An important point to remember is that there is a “bigger picture” to what SirsiDynix offers its customers today. While we may be developing two distinct server platforms going forward, there are great opportunities for developing complementary, platform-independent solutions that will not only make for greater efficiencies within the SirsiDynix product development organization but provide customers with a broader range of options than ever before available. Some of these product development opportunities we are investigating include:

* creating a single suite of user interface/portal solutions based on today’s industry standard technologies, including uPortal and JetSpeed
* Making the company’s content offerings, including Rooms content, available for use with all current user interface/portal solutions
* Offering SirsiDynix customers a single suite of add-on products – both SirsiDynix and third-party products – that can be used with either ILS platform; for example, the URSA interlibrary loan solution, the SmartSource bibliographic/authority record service, and third-party solutions for PC/print management, self-service, e-commerce, and more

Moving forward…

So our name is changing. We’re expanding our worldwide presence. We’ll have more products and services than ever. But there are some things that won’t change. The day-to-day contacts you and your staff have for the sales and service organizations will remain unchanged in the new SirsiDynix. You should experience no operational disruptions whatsoever.

The new SirsiDynix management team is beginning to take shape. Be sure to watch for a related announcement within the next few weeks. At this point, I am indeed pleased to tell you that I will be CEO of the new company. It’s been rewarding to work with the library community for nearly five years now, and I look forward to working with even more libraries, consortia, and the professionals who lead and staff them.

Regarding the overall integration of Sirsi and Dynix into a single company, I’m very encouraged by the progress we’ve made thus far. Staffed by management representatives from both companies, we’ve formed six integration teams to make plans for our merged company. Addressing the Product and Technology, Operations, Marketing/Communications, Sales/International/Third-Party, Finance, and Human Resources functional areas, these teams have been working for weeks to establish best practices, optimal organizational schemes, and effective strategies for the future of SirsiDynix.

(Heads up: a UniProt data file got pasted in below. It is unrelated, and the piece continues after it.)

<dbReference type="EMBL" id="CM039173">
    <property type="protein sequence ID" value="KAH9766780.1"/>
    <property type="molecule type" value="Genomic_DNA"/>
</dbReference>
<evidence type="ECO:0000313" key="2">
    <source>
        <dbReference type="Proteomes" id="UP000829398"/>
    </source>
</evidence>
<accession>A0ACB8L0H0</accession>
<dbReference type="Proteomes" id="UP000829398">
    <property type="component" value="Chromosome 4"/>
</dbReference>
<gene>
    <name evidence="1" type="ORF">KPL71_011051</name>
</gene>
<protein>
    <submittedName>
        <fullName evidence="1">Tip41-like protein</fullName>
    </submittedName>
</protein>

As we progress with the integration, we will update you regularly via the Web and newsletters. Of course, SirsiDynix account managers are always available to answer clients more specific questions. Of course, you may also have important questions that we’ve not provided answers for. To help in asking and answering these questions, SirsiDynix has set up an anonymous Web form, accessible on the Sirsi Client Care Web site at
www.sirsi.com, where customers can submit questions. Answers to those questions will be provided in an online list of customer FAQs, which will be updated as the SirsiDynix integration proceeds.

We’re committed to keeping you informed and involved throughout the integration of the two companies. Please never hesitate to contact us if you have questions or concerns.

Better. Together.

In short, two industry leaders are now together. And we’re better and stronger for it. Thanks for letting the new SirsiDynix be your technology partner. I’m confident that you will be pleased with what we all can do together.

Regards,
Patrick Sommers

Comments on this entry are closed.

  • Anonymous

    Perhaps SirsiDynix will actually product a user interface that’s usable, unlike the ridiculous shambles that is ‘Workslows’ or ‘Workflaws’, as popularly known by the poor staff who have to actually use this badly programmed mess.
    Workflows has to be the single worst program I’ve ever used in my entire life – customer care goes out of the window when you use Workflows. The most basic information is hidden from the user – i.e. the barcode numbers of books are only visible after going through three windows, all of which have to be opened with the mouse, etc.
    The programmer (and I mean SINGULAR programmer, because I can’t believe that more than one person is employed to write this thing, as it never seems to improve) knows nothing about the actual USERS of this monstrosity, and obviously doesn’t care either.
    Perhaps Sirsi could try to actually use some other programs that millions of people happily use every day, to see what a good user interface looks like…
    I won’t hold my breath.
    The fools who decide to buy these products don’t actually use them on the ‘front line’ (with real people, in other words).

  • Anonymous

    Perhaps SirsiDynix will actually product a user interface that’s usable, unlike the ridiculous shambles that is ‘Workslows’ or ‘Workflaws’, as popularly known by the poor staff who have to actually use this badly programmed mess.
    Workflows has to be the single worst program I’ve ever used in my entire life – customer care goes out of the window when you use Workflows. The most basic information is hidden from the user – i.e. the barcode numbers of books are only visible after going through three windows, all of which have to be opened with the mouse, etc.
    The programmer (and I mean SINGULAR programmer, because I can’t believe that more than one person is employed to write this thing, as it never seems to improve) knows nothing about the actual USERS of this monstrosity, and obviously doesn’t care either.
    Perhaps Sirsi could try to actually use some other programs that millions of people happily use every day, to see what a good user interface looks like…
    I won’t hold my breath.
    The fools who decide to buy these products don’t actually use them on the ‘front line’ (with real people, in other words).